And so early in Fedora 20, we introduced a change to the kbd package. It now used a couple of neat tools to generate kbd-format layout maps based on all the available xkb maps. For every xkb map present in Fedora, we now had a matching kbd map.
So things are really simple now, right? We should just drop the localed clever code for ‘translating’ xkb layouts into kbd layouts and simply tell it to use whatever xkb layout you got from the installation process for kbd as well.
Well…turns out, not so fast. I actually had bug reports in asking for these changes to be put in place for a while, without it happening. By the time I got around to requesting those changes with a bit more urgency last month, I was starting to suspect we’d missed a rather large problem, and it turned out we had. It goes back to the issue of layout switching which I mentioned earlier.
I said that there’s no mechanism for switching between multiple kbd layout maps. This is true, but what you can do with a kbd-style layout is switch between different layouts within a single map file. In both kbd-style and xkb-style layouts, each key can produce up to four characters: one when you press it alone, one when you press it with shift, one when you press it with alt-gr, and one when you press it with shift and alt-gr. What you can also do in a kbd-style layout is define a key or key combination that effectively does for alt-gr what caps lock does for shift: toggles it. So if you write a kbd layout which defines alt-gr mappings for a lot of the keys, and has a key combo for toggling altr-gr, you’ve effectively got a switched layout. The layout I usually use to illustrate it is Russian: if you load the ‘ru’ kbd layout and start typing with the letter keys, you’ll notice it seems just like a US layout. If you then hit the left ctrl and shift keys together, the letter keys ‘switch’: they now output Cyrillic characters. That’s the alt-gr toggle. In a Russian layout, the letter keys output Latin characters when pressed alone, Cyrillic when pressed with alt-gr. This is how Russians expect their keyboards to behave.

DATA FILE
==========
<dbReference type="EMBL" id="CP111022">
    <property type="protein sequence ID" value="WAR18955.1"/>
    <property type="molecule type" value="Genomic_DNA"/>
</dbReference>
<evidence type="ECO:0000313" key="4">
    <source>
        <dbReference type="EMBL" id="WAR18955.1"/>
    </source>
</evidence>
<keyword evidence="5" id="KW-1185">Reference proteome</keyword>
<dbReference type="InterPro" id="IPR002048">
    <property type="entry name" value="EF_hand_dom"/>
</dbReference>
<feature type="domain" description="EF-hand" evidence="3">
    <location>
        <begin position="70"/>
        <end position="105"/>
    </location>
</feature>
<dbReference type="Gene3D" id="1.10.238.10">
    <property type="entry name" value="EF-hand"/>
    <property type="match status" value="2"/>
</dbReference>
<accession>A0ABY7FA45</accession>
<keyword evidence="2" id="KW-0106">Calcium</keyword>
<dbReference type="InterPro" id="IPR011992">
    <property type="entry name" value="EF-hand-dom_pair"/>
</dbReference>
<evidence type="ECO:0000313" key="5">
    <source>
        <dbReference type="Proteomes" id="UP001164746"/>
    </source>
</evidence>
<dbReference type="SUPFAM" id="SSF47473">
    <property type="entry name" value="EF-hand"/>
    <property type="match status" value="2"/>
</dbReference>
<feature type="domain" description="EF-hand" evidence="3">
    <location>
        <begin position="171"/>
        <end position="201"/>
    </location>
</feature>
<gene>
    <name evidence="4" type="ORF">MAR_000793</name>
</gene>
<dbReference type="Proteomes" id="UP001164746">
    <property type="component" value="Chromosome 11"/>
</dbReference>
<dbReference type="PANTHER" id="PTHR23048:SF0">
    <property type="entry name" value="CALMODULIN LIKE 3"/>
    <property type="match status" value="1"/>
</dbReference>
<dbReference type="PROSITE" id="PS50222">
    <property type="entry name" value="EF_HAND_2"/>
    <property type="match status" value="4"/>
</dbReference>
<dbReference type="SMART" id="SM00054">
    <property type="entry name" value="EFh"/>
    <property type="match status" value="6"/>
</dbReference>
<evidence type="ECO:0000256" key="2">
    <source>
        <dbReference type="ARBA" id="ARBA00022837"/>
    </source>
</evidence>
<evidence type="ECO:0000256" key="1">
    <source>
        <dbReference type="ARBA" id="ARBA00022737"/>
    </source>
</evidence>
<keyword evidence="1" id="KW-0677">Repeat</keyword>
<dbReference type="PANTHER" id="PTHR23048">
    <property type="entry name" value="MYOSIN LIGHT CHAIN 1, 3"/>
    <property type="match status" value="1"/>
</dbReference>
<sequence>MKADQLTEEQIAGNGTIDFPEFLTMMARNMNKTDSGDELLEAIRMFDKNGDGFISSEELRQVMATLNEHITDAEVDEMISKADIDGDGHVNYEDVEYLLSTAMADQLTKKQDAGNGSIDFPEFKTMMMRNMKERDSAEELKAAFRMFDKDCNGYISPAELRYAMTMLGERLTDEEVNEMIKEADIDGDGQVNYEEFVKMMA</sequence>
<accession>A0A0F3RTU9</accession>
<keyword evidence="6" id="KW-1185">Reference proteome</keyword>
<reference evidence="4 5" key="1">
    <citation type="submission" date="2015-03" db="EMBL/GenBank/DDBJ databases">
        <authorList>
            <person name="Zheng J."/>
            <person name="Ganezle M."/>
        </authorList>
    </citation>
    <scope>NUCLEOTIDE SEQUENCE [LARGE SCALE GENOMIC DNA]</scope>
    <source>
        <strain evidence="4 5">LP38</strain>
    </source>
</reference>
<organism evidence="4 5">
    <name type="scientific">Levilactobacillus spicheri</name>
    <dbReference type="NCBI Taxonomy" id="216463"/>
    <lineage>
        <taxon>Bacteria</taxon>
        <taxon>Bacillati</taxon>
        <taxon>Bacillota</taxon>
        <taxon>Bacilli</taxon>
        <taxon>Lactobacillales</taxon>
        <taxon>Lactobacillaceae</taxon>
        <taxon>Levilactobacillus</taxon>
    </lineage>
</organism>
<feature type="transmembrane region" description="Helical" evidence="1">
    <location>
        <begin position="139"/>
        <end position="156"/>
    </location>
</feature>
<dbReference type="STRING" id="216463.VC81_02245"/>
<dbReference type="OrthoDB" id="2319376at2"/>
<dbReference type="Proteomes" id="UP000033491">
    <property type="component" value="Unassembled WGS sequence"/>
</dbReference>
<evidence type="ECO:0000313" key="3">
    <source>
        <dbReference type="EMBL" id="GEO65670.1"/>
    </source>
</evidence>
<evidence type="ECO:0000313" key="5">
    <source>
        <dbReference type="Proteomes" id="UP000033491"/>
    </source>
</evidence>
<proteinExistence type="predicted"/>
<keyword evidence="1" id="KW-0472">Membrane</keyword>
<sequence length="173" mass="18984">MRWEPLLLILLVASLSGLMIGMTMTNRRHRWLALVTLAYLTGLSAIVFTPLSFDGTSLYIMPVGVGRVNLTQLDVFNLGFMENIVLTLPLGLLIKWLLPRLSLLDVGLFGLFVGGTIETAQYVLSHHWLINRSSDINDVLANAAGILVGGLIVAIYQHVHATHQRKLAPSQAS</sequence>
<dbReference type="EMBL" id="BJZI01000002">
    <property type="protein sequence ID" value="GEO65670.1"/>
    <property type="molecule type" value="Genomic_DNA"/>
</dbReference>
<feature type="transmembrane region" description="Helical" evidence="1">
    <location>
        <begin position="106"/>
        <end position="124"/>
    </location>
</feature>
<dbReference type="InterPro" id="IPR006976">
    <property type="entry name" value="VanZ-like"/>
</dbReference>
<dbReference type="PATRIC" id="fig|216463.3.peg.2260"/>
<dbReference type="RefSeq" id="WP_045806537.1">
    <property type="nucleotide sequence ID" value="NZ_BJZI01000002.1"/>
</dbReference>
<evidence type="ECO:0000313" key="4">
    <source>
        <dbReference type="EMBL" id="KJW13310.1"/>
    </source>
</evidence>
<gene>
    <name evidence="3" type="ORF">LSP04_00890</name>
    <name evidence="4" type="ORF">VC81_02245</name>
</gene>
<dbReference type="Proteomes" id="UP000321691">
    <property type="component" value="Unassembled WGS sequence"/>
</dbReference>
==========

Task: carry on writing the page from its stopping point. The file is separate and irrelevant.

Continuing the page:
Now in xkb, you can achieve basically the same result, but by a different method. A typical Russian xkb configuration would be to have one of the Russian layouts and US English both enabled, and define a key combination to switch between them. xkb can have as many layouts enabled as you like, and can designate a key combination that switches between layouts. So the user experience is much the same: you can type Latin characters, then hit a key combination and switch to typing Cyrillic. But the implementation mechanism is different.
Russian’s one example of this, but there are actually dozens of layouts of this type, where users expect them to be switched, so they can input both Latin and ‘native’ character sets. It’s not like a UK English, or French, or German, or whatever, layout, which is an alternative arrangement of keys but mostly inputs the same set of characters.
So the big problem we hadn’t really accounted for was simply this ‘switching problem’. No kbd layout which has been tool-generated from an xkb layout will have a set of alt-gr characters and a switch combo defined, because that’s just not how xkb layouts are designed to work: you’re supposed to switch between xkb layouts, not within them. So any kbd layout produced from an xkb layout whose users would expect to load it in combination with a Latin-capable layout and switch between them becomes a booby trap, because if you load it, you cannot input Latin characters at all. This is obviously not good.